Modern design in the countryside
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A 16th-century thatched cottage furnished in G-plan feels wrong. It’s the interiors equivalent of having your cuddly, creaky great-granny parading around in Agent Provocateur.
It happened by accident really (the G-plan in the cottage I mean – my great grandmother is actually an M&S waist-high kind of girl). We’d moved from an airy Victorian flat in London with huge sash windows and marble fireplaces that somehow felt very modern. The G-plan had been happy there but was ignored on our move to Buckinghamshire, on account of an invasion of small people. Two children in 21 months to add to the older one, all sucking our blood and leaving us limp and weeping on the floor. Not really. They never sucked our blood.
Now that sleep is no longer at the top of my wish list (this blog is – how sad is that?), I am sitting on my sofa, looking at my Sixties furniture and actually… I like it! It’s a mismatch, but like many mismatches it seems to work. G-plan’s lack of chintz allows all the beams and period features to speak louder.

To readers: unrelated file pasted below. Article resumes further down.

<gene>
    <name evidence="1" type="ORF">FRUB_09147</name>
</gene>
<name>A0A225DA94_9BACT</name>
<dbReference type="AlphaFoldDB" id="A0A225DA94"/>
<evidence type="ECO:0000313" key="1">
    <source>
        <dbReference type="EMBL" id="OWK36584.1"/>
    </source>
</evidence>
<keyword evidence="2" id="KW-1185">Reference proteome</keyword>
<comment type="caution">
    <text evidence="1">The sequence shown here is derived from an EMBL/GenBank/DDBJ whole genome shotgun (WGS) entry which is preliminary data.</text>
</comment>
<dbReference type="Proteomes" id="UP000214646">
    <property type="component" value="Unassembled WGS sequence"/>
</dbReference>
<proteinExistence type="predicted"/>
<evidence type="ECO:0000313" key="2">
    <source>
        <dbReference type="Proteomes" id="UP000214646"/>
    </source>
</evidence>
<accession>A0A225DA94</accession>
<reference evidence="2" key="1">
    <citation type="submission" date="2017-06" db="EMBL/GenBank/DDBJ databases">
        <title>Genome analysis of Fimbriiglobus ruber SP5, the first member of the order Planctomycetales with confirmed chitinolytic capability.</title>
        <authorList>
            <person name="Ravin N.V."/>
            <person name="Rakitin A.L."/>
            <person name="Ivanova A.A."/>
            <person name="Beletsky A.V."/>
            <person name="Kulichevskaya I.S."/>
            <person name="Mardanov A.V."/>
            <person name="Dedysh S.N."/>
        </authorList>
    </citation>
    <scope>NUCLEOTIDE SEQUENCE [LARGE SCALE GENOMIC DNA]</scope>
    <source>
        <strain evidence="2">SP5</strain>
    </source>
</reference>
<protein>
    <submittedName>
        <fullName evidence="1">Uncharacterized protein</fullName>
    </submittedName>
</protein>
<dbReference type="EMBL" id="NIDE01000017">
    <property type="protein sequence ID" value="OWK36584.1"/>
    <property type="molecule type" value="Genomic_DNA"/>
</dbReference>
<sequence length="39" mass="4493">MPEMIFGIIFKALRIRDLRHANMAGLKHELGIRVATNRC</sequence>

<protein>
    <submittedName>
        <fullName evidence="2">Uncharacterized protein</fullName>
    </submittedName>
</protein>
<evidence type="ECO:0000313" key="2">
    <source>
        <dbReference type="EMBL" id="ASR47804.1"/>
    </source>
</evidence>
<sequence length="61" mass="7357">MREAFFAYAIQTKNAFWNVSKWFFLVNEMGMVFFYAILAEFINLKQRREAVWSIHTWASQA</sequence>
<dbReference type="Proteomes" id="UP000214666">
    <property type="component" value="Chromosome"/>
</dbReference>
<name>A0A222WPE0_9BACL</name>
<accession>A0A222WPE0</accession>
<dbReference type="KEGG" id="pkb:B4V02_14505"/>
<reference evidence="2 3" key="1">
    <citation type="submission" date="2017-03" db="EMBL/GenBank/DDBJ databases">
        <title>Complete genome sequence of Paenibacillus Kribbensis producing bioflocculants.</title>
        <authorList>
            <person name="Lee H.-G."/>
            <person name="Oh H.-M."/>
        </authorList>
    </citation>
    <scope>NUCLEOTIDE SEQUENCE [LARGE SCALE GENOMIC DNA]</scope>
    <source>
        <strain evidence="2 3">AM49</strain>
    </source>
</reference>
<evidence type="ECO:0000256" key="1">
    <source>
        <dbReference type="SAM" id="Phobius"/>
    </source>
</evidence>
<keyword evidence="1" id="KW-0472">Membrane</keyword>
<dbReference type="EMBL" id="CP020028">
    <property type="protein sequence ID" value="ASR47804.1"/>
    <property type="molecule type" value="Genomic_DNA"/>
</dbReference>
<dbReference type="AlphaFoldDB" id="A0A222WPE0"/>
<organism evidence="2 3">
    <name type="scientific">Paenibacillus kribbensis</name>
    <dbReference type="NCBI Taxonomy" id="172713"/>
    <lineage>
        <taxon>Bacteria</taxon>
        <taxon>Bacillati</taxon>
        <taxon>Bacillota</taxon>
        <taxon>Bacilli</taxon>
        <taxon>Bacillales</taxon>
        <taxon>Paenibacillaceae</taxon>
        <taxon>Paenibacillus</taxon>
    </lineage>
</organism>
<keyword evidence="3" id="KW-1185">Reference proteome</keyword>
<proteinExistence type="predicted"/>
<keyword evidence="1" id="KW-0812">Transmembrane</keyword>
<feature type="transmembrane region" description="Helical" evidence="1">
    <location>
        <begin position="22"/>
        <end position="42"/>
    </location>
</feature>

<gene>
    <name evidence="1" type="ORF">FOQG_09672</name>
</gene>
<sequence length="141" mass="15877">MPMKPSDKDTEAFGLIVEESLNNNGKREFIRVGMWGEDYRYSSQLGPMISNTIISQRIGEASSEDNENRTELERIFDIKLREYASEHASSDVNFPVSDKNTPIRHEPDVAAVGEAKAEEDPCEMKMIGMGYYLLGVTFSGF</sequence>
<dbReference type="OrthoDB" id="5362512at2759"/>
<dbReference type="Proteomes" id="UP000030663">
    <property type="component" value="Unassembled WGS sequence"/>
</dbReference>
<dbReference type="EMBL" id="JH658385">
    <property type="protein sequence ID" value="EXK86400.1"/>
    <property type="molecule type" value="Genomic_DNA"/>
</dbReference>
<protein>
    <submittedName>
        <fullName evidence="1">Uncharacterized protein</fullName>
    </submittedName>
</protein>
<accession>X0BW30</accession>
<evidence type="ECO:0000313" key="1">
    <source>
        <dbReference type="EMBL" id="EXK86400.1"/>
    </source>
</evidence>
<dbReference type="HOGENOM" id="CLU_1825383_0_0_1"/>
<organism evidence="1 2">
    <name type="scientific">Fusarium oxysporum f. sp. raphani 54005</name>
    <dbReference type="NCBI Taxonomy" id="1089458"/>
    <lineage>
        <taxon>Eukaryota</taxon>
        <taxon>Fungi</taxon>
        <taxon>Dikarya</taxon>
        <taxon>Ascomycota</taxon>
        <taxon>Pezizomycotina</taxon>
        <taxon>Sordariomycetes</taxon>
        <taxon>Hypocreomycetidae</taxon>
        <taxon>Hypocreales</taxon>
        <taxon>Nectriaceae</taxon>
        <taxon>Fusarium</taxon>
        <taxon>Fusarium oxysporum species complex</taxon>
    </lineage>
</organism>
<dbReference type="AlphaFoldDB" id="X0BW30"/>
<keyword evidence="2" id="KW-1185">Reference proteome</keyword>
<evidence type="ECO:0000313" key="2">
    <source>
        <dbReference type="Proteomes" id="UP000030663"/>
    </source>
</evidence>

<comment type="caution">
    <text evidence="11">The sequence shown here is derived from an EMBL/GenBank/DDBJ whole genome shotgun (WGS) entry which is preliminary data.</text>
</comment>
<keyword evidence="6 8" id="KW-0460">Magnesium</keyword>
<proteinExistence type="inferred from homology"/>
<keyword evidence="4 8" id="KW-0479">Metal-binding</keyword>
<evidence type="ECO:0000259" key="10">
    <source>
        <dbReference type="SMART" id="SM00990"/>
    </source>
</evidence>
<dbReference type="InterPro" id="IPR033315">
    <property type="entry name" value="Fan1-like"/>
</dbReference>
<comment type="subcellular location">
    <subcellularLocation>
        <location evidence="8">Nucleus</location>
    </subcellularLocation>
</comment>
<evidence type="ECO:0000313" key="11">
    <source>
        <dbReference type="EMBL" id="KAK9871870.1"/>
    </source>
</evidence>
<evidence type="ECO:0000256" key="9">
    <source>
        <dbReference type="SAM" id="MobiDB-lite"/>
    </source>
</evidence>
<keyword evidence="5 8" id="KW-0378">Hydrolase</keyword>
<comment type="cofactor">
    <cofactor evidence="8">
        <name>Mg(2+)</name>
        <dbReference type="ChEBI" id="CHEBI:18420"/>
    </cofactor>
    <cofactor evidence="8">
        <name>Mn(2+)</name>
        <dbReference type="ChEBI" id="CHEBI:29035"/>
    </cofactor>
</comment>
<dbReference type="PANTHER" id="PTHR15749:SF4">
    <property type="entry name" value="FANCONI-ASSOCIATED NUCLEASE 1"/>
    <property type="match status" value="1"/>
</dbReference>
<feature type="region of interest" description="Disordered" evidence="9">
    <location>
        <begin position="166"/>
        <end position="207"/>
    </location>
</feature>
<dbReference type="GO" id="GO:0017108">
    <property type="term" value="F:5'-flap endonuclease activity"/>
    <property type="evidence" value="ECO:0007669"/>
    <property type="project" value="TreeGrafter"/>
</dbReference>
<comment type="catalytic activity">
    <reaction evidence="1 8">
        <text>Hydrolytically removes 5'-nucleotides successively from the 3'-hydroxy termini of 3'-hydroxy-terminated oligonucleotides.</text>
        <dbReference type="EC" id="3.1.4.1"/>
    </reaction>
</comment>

The truth is, I really love modern furniture and design (by that, I mean 20th century and beyond), and I’ve drawn together the bits and bobs I’ve come across lately – some big pieces, some quirky accessories – that I thought you might find interesting, even if you’re in the Low Beam Brigade like me. All of the pieces are accessible in Oxfordshire and Buckinghamshire (or a brief nip into W1), and include several small local businesses.
If modern stuff isnt your bag, keep your eye out for a rustic/antiquey blog in the next few weeks.
PS Don’t forget you can use the comment section and let me know what you think. And if you like what you’re reading, please forward me to your friends, so I know I’m not just writing to myself! x